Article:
The Office New York State Attorney General (“OAG”) Andrew Cuomo subpoenaed Facebook for documents related to Facebook’s safety and security representations and complaint resolution mechanisms. The OAG stated that it is concerned that Facebook’s public statements and advertising may be materially misleading and may constitute violations of General Business Law 349 and 350 and Executive Law 63(12). According to the OAG’s letter to Facebook, the OAG, after a preliminary review of Facebook.com, has uncovered evidence demonstrating that (1) underage users are targeted by sexual predators on Facebook, (2) there is widespread pornographic and obscene content of Facebook, and (3) Facebook’s response to user and parental complaints is slow, sporadic and inconsistent. The OAG is especially concerned these problems are not being adequately addressed and will worsen over time.
Cuomo pointed out that prior to September 2005, Facebook justifiably promoted the exclusivity and safety of the site, which at the time served only verified university students. (The efficacy of this college based system showed itself this past week when an armed student came onto the campus of St. John’s University in Queens, New York, and an alert was sent to all Facebook registered students within minutes, in contrast to the tragic shooting.)
Since that time, Facebook has dramatically expanded its user base, first by allowing high school students and older students to host profiles and use the site, and then by abandoning its traditional closed network and allowing anyone at all to use Facebook.
OAG said the shortcomings contrasted with assurances made by the company which has not significantly altered its representations about safety and inappropriate content on the site notwithstanding the presence of a significant community under the age of 18.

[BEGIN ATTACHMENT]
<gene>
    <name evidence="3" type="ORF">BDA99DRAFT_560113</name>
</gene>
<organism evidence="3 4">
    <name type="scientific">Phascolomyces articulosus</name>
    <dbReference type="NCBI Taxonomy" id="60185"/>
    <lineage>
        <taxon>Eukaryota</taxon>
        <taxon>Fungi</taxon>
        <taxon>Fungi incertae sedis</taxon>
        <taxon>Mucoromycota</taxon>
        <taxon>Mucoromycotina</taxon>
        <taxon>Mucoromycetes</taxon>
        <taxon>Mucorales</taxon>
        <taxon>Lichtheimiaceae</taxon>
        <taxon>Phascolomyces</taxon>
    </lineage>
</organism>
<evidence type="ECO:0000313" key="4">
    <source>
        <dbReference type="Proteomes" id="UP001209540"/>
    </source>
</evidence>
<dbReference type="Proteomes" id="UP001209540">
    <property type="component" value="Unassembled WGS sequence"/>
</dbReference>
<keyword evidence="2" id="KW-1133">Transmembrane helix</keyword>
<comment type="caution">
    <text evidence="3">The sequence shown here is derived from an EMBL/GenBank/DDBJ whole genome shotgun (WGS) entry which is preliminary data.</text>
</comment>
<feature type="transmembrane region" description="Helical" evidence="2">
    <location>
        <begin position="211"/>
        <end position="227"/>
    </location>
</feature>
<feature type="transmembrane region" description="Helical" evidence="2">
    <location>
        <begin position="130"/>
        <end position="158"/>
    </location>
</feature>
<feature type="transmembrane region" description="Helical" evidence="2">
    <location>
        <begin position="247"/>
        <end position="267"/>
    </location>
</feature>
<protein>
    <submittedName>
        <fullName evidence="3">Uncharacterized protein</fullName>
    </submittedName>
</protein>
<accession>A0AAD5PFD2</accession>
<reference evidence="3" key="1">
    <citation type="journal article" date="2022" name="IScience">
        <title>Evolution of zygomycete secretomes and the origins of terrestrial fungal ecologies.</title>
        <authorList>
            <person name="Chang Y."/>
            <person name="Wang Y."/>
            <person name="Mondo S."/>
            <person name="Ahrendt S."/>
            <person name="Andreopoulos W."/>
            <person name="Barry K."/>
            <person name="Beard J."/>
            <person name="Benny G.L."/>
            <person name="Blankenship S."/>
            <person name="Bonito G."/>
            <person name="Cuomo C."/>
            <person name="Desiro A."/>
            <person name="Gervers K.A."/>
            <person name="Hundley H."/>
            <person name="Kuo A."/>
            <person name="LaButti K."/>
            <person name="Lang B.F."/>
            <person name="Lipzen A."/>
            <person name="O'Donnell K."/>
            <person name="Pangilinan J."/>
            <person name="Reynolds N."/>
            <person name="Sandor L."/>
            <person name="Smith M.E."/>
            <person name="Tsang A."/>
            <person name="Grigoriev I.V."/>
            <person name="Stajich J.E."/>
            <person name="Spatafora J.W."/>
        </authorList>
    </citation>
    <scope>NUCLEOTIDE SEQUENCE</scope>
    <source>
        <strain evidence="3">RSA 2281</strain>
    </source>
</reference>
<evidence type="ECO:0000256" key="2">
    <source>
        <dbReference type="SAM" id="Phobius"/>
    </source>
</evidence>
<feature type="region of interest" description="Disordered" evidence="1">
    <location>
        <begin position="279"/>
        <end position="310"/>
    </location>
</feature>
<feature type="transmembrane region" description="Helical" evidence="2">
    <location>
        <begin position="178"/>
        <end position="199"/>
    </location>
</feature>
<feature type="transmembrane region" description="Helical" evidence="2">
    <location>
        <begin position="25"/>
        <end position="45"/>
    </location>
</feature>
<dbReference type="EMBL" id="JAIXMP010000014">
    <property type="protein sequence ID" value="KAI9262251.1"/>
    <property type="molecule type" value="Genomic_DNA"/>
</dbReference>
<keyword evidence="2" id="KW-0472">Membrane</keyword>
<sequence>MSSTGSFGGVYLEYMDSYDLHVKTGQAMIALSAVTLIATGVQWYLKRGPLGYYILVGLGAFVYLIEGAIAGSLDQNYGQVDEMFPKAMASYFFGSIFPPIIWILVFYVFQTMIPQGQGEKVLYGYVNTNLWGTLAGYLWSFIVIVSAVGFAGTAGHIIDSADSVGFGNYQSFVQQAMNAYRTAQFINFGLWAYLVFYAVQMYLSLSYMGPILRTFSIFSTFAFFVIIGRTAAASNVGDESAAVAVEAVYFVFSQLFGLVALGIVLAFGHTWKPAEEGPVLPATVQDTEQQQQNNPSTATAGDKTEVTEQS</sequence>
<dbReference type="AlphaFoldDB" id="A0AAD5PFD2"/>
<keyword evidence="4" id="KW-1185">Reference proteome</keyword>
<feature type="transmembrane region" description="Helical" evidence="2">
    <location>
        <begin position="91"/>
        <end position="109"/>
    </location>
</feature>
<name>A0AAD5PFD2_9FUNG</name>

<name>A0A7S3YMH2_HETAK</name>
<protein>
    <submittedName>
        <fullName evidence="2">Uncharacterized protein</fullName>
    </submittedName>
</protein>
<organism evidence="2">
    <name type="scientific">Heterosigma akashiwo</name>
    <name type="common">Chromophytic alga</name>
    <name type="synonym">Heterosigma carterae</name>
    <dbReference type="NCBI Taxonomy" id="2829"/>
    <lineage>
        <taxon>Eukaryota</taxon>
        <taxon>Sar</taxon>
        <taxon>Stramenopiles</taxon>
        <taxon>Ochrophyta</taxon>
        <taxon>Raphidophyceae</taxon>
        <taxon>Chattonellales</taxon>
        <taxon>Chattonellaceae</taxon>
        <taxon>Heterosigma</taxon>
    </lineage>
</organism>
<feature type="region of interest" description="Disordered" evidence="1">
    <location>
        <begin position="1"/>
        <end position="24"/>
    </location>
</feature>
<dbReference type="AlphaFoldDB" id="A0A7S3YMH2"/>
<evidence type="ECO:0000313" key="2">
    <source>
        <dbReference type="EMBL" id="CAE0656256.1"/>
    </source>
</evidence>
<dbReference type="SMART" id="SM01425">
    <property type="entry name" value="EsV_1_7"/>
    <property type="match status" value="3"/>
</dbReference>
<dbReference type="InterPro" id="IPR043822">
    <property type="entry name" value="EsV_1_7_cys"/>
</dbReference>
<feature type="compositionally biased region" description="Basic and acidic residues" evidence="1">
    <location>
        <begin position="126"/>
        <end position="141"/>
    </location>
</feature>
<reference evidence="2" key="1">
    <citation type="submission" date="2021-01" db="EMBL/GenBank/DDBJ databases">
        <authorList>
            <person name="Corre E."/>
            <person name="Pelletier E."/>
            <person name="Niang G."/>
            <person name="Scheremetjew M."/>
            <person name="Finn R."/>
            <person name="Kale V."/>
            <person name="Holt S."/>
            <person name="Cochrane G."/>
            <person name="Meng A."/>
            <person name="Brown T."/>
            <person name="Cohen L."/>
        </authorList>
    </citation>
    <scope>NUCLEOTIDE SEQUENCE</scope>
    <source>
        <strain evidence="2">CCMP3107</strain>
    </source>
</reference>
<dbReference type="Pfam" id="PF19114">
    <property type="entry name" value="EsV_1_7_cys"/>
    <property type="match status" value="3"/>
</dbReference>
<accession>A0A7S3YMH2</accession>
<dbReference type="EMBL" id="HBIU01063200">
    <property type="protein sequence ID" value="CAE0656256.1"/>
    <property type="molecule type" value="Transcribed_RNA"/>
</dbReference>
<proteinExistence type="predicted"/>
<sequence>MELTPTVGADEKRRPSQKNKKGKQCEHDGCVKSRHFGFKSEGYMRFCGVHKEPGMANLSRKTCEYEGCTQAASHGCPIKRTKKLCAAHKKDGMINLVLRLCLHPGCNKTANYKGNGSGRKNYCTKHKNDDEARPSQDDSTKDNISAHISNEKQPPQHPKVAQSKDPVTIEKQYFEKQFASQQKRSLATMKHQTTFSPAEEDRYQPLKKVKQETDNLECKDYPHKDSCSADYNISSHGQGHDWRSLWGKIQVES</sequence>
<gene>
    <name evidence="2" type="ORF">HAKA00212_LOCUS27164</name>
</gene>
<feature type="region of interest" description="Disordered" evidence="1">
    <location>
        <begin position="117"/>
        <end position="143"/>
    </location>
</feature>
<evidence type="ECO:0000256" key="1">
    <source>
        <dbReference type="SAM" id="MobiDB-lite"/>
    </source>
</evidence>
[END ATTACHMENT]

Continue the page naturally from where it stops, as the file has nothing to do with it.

In recent weeks, New York state investigators have gone undercover to test Facebook’s safety controls and procedures, posing as underage users. The investigators were solicited by adult sexual predators and could access pornographic images and videos, Cuomo said.
A spokeswoman for Facebook, based in Palo Alto, California, said the company was aware of the subpoena and was preparing a statement. Cuomo’s subpoena came amid a joint 50-state investigation into Facebook, News Corp’s My Space site and other online social networks. Such sites have come under scrutiny over concerns they may fall short in protecting young users.
Separately on September 24, 2007, the Wall Street Journal reported that Microsoft Corp was in talks to buy a minority stake in Facebook that could value the company at $10 billion or more in total. Citing sources familiar with the matter, the Journal said Microsoft sought to buy up to 5 percent of Facebook for $300 million to $500 million.
The personal injury lawyers at Levine & Slavit have decades of experience handling personal injury claims including those involving violations of General Business Law section 349. For 50 years spanning 3 generations, we have obtained results for satisfied clients. Contact the personal injury lawyers at Levine & Slavit for their help. We have offices in Manhattan and Long Island, handling cases in New York City, the Bronx, Brooklyn, Queens and surrounding areas.